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Saturday, October 29

Analysing the "Unfinished Symphony"

A managed care company president was recently given a ticket for a performance of Schubert's "Unfinished Symphony". Unable to attend, he gave the ticket to one of his efficiency reviewers. The next morning, the president asked the reviewer how he had enjoyed the concert, and was handed the following memorandum:
  1. For a considerable period, the oboe players had nothing to do. Their numbers should be reduced, and their work spread over the whole orchestra, thus avoiding peaks of inefficiency.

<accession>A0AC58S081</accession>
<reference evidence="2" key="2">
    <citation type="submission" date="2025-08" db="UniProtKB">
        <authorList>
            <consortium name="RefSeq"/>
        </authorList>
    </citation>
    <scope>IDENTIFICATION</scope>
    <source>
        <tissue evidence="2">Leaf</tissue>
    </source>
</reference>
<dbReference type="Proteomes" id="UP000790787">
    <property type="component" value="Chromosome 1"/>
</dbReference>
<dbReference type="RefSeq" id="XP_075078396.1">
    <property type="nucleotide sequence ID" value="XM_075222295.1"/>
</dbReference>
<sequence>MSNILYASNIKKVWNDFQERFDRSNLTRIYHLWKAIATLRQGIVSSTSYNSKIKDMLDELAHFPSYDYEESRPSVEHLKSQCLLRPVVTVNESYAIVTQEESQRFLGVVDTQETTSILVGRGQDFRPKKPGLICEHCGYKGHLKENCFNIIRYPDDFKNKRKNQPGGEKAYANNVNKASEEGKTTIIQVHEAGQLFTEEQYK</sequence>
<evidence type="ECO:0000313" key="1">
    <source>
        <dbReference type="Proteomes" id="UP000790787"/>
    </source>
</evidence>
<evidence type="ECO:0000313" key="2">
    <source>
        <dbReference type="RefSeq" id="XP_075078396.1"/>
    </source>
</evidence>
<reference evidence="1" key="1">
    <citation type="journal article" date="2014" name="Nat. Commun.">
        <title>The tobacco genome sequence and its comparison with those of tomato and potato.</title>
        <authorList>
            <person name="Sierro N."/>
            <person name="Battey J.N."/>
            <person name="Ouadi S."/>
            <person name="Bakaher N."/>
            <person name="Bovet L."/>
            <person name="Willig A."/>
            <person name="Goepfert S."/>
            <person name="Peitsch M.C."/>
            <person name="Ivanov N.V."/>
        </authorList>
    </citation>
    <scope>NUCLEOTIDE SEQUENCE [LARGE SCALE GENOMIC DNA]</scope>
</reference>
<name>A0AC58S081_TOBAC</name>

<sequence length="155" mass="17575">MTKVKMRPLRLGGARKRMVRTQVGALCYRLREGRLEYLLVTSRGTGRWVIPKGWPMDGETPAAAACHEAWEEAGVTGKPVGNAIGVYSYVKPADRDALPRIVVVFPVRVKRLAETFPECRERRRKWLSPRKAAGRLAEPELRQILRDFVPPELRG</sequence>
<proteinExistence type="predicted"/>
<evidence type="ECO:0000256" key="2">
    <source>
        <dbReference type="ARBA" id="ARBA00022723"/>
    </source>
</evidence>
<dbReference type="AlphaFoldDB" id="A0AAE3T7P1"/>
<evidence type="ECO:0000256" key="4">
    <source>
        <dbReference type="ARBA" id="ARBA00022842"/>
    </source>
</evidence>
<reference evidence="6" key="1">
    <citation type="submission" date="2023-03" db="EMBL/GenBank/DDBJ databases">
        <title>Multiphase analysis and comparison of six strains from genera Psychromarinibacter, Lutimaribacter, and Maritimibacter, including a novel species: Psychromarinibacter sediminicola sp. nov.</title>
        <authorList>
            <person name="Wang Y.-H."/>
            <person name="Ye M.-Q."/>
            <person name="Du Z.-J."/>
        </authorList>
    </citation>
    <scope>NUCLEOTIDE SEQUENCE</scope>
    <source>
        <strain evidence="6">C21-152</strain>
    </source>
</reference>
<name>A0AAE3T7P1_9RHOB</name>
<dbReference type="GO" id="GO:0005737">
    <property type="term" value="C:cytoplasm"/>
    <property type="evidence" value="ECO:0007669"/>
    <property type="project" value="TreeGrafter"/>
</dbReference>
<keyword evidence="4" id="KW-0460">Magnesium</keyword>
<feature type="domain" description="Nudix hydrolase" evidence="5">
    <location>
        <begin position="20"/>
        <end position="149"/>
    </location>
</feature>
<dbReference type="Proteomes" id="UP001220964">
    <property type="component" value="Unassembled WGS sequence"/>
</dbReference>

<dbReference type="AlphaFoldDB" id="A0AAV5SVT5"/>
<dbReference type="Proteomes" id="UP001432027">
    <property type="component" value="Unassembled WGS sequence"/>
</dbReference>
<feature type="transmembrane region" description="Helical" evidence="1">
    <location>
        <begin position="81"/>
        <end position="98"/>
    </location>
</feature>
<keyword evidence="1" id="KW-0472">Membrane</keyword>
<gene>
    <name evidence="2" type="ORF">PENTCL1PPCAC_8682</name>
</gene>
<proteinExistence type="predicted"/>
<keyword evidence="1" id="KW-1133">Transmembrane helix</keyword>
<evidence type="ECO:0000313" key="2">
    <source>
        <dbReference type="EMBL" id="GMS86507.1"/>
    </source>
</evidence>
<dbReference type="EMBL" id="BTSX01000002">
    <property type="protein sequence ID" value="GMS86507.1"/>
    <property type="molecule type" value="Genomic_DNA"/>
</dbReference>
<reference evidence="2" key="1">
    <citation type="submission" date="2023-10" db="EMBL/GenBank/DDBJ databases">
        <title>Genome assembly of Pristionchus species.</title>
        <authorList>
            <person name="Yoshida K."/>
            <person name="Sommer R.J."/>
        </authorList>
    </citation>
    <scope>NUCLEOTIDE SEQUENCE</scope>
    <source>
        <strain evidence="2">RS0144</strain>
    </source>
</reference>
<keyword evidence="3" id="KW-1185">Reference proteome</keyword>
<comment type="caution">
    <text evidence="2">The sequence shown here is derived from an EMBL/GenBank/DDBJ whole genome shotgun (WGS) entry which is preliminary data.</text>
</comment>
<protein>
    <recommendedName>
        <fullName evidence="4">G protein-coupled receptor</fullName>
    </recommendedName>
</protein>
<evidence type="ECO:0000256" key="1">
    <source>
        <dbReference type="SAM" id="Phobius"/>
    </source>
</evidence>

2. Much more effort was involved in playing the 16th notes. This seems an excessive refinement, and it is recommended that all notes be rounded up to the nearest 8th. If this were done, it would be possible to use paraprofessionals instead of experienced musicians.
  3. All 12 violins were playing identical notes. This appears to be unnecessary duplication, and the staff in this section should be drastically cut. If a large volume of sound is required, this could be obtained through the use of an amplifier.
  4. No useful purpose is served by repeating with horns the passage that has already been handled by the strings. If all such redundant passages were eliminated, the concert could be reduced from 2 hours to 20 minutes.
In light of the above, one can only conclude that, had Schubert given appropriate attention to these important matters, his symphony would probably have been finished by now.

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